Activities that other children may develop naturally such as toileting, dressing and feeding can present a challenge for children with Downs Syndrome. An Occupational Therapist will identify which tasks and component parts your child is finding difficult, and provide advice, equipment, techniques or strategies that may help. An Occupational Therapist can help you place expectations that are appropriate to the ability of your child and can suggest positioning or adaptations that might help them become more independent.
Children with Downs Syndrome are more likely to have fine motor skill difficulties. They also tend to have shorter fingers making mastering fine motor activities harder. An Occupational Therapist can provide fun activities to do at home to work on promoting hand function required for tasks such as dressing, use of cutlery or handwriting.
The typical presentation of children with Downs Syndrome is one of delayed achievements in physical milestones such as rolling, independent sitting, standing and walking.
Physiotherapy strategies and activities to encourage physical development towards the achievement of these milestones.
Achievement of these milestones is varied among this group of children with walking being achieved between the ages of 2 years up to 5 years of age.
Generally children with Down Syndrome require time and parental encouragement to achieve these goals. The physiotherapy will arrange additional sessions if adjustments to a care package are needed. If your child reaches a physical plateau for more than one year some additional physiotherapy sessions might be needed to consolidate the physiotherapy programme with parents.
Once your child can walk independently your therapist will discharge them to allow continued natural physical development.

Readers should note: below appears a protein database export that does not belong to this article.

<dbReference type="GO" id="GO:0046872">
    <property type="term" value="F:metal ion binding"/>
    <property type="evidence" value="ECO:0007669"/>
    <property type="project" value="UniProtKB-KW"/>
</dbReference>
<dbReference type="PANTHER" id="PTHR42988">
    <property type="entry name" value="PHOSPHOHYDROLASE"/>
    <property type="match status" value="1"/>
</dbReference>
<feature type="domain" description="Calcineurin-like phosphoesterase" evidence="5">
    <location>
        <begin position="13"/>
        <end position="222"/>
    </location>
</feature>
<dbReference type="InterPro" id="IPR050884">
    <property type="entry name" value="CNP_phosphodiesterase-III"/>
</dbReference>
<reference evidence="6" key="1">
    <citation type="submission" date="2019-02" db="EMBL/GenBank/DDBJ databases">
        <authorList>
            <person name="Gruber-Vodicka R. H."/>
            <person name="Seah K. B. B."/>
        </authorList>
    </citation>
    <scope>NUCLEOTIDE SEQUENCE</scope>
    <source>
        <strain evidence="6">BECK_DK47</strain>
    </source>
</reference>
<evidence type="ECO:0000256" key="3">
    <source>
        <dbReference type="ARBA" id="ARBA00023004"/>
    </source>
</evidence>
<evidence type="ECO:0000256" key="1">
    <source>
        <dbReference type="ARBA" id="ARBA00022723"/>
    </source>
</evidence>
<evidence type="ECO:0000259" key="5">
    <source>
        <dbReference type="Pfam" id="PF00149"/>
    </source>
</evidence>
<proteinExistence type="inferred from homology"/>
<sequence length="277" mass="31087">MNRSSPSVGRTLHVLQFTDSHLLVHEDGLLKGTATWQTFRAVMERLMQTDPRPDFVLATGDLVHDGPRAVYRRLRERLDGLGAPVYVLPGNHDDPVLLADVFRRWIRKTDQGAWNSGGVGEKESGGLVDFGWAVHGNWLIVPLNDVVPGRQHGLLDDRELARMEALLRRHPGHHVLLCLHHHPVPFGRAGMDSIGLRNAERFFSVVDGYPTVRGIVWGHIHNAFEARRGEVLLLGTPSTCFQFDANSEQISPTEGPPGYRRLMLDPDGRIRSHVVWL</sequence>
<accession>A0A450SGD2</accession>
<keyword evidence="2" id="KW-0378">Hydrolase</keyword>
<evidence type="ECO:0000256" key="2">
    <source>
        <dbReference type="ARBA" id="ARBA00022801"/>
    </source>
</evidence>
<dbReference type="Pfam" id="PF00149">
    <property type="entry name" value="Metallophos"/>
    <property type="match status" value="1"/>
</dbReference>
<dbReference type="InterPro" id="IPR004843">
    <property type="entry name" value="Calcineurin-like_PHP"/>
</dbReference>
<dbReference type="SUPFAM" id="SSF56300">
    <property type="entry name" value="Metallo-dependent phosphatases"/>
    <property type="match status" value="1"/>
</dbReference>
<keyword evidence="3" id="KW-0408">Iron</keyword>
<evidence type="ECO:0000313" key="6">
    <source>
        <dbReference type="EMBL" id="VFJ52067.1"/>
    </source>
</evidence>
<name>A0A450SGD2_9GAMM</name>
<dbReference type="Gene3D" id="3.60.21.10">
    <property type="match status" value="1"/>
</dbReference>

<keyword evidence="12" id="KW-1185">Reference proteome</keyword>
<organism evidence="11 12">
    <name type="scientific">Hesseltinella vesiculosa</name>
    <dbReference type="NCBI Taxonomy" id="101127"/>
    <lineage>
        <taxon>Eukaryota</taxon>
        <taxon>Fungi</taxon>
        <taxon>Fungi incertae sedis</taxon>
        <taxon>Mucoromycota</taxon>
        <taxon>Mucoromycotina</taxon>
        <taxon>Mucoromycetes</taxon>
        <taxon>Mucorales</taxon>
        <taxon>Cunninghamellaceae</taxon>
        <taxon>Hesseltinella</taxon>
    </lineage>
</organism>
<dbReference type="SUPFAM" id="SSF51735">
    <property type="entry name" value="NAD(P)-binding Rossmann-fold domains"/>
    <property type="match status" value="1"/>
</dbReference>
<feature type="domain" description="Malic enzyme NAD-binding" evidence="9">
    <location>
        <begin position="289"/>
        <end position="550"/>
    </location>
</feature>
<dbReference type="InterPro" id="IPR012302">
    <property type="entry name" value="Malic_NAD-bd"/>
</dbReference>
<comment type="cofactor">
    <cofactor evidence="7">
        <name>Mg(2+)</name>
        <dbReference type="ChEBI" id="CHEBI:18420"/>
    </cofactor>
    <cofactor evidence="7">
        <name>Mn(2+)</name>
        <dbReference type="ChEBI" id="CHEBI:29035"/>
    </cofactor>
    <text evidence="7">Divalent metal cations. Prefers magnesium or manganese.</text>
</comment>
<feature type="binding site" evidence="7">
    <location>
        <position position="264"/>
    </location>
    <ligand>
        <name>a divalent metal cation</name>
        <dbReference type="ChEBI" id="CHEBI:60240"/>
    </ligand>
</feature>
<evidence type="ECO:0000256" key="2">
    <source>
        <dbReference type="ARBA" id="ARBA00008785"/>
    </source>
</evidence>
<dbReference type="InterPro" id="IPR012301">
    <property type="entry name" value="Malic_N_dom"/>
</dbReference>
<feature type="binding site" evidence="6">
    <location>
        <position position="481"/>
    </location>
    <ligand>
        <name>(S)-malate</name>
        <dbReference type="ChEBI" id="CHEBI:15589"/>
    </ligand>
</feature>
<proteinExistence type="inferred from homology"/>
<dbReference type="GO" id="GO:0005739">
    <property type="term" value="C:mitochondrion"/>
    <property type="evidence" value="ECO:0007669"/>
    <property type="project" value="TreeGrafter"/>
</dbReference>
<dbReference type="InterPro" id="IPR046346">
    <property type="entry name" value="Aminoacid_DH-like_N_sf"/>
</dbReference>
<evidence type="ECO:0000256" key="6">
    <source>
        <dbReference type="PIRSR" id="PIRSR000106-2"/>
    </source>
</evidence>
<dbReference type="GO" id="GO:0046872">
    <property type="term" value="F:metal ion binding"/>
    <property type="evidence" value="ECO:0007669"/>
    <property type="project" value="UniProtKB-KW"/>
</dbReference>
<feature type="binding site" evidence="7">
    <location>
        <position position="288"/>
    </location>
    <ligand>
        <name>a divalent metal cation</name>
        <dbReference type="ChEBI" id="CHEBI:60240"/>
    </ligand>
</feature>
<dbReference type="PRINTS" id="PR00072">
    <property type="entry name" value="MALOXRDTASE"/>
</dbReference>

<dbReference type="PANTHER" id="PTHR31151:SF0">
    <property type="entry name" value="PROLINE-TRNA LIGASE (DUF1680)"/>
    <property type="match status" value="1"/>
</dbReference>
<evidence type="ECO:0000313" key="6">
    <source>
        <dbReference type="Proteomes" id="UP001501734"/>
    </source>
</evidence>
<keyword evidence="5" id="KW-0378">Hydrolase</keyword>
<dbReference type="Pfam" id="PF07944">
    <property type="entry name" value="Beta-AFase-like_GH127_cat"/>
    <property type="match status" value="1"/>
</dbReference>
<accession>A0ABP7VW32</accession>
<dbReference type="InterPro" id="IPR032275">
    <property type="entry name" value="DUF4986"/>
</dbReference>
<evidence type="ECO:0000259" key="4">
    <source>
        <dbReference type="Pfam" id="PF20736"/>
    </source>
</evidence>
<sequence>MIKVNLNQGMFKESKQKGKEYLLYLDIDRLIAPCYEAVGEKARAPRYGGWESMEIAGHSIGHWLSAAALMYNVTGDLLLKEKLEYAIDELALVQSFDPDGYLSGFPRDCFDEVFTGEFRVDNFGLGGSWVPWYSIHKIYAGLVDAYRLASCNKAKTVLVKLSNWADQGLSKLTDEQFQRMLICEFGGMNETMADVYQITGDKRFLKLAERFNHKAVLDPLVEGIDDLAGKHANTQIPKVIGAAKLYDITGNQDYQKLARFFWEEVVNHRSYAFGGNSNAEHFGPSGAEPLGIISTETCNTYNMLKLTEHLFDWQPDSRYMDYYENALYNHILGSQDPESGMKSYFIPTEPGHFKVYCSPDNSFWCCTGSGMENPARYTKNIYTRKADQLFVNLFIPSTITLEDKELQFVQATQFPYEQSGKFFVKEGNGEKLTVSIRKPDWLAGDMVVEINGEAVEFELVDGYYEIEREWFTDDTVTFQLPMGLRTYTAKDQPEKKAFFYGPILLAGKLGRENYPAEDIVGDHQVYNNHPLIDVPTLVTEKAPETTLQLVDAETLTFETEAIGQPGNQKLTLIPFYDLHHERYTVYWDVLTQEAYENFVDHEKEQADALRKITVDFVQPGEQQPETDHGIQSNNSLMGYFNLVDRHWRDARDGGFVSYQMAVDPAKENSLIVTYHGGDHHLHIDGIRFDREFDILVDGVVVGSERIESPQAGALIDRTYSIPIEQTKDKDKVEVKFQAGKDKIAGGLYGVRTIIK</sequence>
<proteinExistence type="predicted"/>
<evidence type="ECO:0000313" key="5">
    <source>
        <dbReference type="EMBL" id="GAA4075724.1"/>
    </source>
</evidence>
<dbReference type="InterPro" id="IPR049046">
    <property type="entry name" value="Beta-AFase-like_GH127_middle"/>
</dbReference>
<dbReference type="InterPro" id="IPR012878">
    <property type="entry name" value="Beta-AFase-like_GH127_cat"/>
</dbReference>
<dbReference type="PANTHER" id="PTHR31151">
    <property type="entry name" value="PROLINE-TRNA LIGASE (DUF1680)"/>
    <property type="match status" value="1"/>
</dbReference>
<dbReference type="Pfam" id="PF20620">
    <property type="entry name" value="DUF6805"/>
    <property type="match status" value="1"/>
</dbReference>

Children's Integrated Therapy Service
Speak to the team for
- A series of videos which show activities for babies and toddlers guided by physiotherapist Alexandra Wakahara.
- Study which highlights the wide range of ages that Gross Motor development occurs in children with Downs syndrome
Max was 2 years old when he was first referred to physiotherapy via internal referral from his occupational therapist. He was just about to start nursery. The main concerns where that although Max could sit unsupported and roll purposefully on the floor and be placed in standing position he was not yet pulling himself to stand or cruising.
The physiotherapist made a full assessment of Max’s function, offered advice to parents and devised a programme of activities to encourage lower limb strengthening and strategies working towards improving his mobility. The therapist taught these to parents and nursery staff so that the activities could be carried out at home and at nursery.
Max had continued involvement with physiotherapy approximately twice per year to continue to support his physical development.
Max was an independent walker by the time he left nursery. He continued to have some difficulties with his balance when walking on uneven surfaces and when using steps and stairs. The multi-agency team supported Max’s transition to school, offering advice to ensure that Max’s specific needs were well supported.
At his final physiotherapy session the therapist observed Max in a PE class to make sure he was able to fully participate with his friends, although in an adapted style. Once assured this was the case the physiotherapist discharged Max with advice to school.